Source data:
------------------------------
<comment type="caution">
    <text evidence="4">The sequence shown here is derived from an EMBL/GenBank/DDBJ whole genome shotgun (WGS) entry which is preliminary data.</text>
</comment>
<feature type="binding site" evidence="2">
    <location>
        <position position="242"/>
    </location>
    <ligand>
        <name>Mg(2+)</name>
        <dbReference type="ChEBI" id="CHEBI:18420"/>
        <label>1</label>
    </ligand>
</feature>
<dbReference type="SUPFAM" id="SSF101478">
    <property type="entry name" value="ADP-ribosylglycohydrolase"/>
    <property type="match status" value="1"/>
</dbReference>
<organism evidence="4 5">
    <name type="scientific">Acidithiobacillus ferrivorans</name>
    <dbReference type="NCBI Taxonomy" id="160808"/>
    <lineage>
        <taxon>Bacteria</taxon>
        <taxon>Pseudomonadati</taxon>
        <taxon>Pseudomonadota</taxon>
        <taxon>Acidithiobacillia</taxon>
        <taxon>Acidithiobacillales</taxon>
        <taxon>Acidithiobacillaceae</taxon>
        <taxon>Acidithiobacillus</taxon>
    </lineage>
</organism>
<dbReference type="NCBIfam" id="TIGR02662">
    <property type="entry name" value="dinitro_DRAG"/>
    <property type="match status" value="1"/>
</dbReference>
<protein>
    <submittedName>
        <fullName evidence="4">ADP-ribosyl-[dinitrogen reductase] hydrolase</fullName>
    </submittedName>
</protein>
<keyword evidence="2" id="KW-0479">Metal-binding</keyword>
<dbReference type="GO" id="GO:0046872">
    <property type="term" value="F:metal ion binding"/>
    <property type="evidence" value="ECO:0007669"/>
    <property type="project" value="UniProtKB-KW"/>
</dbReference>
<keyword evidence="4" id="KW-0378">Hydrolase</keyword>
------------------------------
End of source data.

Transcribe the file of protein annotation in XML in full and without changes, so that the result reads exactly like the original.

<comment type="caution">
    <text evidence="4">The sequence shown here is derived from an EMBL/GenBank/DDBJ whole genome shotgun (WGS) entry which is preliminary data.</text>
</comment>
<feature type="binding site" evidence="2">
    <location>
        <position position="242"/>
    </location>
    <ligand>
        <name>Mg(2+)</name>
        <dbReference type="ChEBI" id="CHEBI:18420"/>
        <label>1</label>
    </ligand>
</feature>
<dbReference type="SUPFAM" id="SSF101478">
    <property type="entry name" value="ADP-ribosylglycohydrolase"/>
    <property type="match status" value="1"/>
</dbReference>
<organism evidence="4 5">
    <name type="scientific">Acidithiobacillus ferrivorans</name>
    <dbReference type="NCBI Taxonomy" id="160808"/>
    <lineage>
        <taxon>Bacteria</taxon>
        <taxon>Pseudomonadati</taxon>
        <taxon>Pseudomonadota</taxon>
        <taxon>Acidithiobacillia</taxon>
        <taxon>Acidithiobacillales</taxon>
        <taxon>Acidithiobacillaceae</taxon>
        <taxon>Acidithiobacillus</taxon>
    </lineage>
</organism>
<dbReference type="NCBIfam" id="TIGR02662">
    <property type="entry name" value="dinitro_DRAG"/>
    <property type="match status" value="1"/>
</dbReference>
<protein>
    <submittedName>
        <fullName evidence="4">ADP-ribosyl-[dinitrogen reductase] hydrolase</fullName>
    </submittedName>
</protein>
<keyword evidence="2" id="KW-0479">Metal-binding</keyword>
<dbReference type="GO" id="GO:0046872">
    <property type="term" value="F:metal ion binding"/>
    <property type="evidence" value="ECO:0007669"/>
    <property type="project" value="UniProtKB-KW"/>
</dbReference>
<keyword evidence="4" id="KW-0378">Hydrolase</keyword>